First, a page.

White Birch is a tree native to the northern parts of North America. White Birch is also known as Paper Birch and Canoe Birch. It gets the name Paper Birch from its thin white bark that often peels in paper-like layers. The name Canoe Birch comes from the fact it was often used by native tribes for canoes as the bark tends to resist water very well.
Birch is one of the most commonly used woods in veneer and plywood worldwide. Besides plywood, white birch veneer is used largely in furniture, doors, and paneling.
Why Choose White Birch?
White Birch is a very common tree and thus is economical in price. Knots are very limited. The coloring is quite pale with a hint of light brown or tan.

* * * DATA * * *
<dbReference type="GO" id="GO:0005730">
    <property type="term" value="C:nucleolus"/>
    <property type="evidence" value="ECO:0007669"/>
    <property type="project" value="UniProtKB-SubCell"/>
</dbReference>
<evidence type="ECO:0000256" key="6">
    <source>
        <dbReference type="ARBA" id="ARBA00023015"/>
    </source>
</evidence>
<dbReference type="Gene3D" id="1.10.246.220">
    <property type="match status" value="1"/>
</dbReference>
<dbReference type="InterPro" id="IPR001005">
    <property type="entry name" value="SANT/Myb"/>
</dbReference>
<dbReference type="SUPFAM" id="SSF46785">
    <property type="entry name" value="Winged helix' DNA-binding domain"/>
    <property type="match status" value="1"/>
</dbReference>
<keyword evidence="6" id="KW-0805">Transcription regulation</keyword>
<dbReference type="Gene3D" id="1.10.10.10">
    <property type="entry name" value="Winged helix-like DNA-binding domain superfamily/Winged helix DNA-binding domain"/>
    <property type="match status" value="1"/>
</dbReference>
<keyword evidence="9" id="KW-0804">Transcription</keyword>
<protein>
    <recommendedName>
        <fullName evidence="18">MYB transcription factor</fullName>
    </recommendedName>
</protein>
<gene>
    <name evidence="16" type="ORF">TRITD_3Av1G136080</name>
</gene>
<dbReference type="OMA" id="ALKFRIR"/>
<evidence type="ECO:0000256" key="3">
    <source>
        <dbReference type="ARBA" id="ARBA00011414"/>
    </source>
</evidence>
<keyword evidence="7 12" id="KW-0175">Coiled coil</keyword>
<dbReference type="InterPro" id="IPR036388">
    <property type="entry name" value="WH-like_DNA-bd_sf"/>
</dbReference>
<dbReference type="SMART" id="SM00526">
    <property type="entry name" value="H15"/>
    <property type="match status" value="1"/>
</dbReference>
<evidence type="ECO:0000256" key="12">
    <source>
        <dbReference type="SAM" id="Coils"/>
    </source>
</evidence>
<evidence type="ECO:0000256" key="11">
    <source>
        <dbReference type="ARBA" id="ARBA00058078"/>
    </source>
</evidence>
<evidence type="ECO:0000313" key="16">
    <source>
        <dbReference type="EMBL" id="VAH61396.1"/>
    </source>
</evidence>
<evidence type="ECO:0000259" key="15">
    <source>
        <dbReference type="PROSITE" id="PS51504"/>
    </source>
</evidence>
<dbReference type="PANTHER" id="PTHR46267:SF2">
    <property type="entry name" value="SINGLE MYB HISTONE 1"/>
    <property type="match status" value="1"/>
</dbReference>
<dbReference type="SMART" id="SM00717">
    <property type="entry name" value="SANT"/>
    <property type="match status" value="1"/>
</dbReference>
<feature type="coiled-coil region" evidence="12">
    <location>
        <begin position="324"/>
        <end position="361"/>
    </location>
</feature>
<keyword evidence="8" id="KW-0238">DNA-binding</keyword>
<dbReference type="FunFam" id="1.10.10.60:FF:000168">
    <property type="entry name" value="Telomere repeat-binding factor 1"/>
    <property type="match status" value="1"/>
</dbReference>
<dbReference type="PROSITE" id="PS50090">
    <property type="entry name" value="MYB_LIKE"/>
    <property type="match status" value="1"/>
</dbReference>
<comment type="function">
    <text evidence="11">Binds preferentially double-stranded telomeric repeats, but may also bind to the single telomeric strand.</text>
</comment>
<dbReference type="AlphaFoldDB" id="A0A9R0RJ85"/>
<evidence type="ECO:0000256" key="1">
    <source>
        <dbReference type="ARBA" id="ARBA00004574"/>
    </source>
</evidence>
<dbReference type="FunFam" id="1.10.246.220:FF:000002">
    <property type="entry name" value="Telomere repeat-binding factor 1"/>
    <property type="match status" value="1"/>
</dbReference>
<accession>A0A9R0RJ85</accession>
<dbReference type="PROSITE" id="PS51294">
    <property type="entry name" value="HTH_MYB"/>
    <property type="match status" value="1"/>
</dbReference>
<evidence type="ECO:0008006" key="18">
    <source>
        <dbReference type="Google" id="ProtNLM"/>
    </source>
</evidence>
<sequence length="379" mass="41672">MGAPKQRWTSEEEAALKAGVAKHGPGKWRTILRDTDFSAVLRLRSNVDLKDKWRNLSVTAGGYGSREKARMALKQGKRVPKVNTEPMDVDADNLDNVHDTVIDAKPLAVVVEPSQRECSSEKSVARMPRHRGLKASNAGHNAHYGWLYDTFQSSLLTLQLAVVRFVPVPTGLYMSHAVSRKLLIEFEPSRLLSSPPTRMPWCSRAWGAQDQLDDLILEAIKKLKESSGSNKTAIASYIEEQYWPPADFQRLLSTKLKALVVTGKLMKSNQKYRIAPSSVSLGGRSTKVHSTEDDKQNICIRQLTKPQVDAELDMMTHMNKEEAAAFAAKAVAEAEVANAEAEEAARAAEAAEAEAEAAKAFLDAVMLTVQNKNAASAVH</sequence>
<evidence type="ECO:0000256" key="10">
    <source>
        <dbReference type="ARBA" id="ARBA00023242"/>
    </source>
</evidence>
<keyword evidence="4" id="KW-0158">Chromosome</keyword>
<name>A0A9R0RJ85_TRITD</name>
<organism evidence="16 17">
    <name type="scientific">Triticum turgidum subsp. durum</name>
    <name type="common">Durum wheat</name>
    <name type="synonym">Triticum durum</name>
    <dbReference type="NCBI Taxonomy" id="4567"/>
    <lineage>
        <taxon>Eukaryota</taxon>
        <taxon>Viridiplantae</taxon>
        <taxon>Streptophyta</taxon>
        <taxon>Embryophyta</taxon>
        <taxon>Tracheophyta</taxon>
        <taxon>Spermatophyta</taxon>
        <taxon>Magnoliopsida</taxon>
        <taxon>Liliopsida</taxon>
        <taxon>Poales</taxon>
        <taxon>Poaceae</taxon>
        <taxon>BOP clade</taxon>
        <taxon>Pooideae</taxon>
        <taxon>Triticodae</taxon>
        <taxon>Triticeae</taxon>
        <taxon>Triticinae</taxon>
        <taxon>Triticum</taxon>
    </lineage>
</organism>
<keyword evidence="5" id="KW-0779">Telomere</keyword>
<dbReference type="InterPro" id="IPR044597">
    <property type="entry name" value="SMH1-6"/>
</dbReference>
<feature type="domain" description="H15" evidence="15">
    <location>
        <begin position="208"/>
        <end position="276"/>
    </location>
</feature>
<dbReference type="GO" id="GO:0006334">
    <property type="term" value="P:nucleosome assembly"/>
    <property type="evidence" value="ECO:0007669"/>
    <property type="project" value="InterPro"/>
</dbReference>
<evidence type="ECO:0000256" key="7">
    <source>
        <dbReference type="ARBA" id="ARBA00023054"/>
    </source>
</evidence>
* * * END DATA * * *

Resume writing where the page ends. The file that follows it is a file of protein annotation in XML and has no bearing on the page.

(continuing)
The grain pattern is subtle and there can be light/dark brown pencil-thin streaks and can be sometimes confused with hard or white maple, though maple tends to be whiter.
White Birch in Woodworking
While it is a hardwood, Birch is not as dense as other hardwood species such as maple and hickory and therefore is an ideal species for painted finishes on custom high end residential cabinetry and performs excellent in custom retail displays as well.
It accepts clear coat finishes as well and adds a rich light brown depth as it ages.
Birch machines easily and is not overly taxing on hand tools. Birch sands well, leaving a smooth and even feel and holds glue easily, making it perfect for jointed boards and glued-up panels used in retail display cases and service counters. Some of the uses for white birch include:
- plywood (sustainable)
- veneering, wood trim and molding
- custom wood furniture and fixtures
- custom wood doors
- crafts and custom furniture projects
Like the look? Contact us today to get started on a custom woodworking project of your own using White Paper Birch.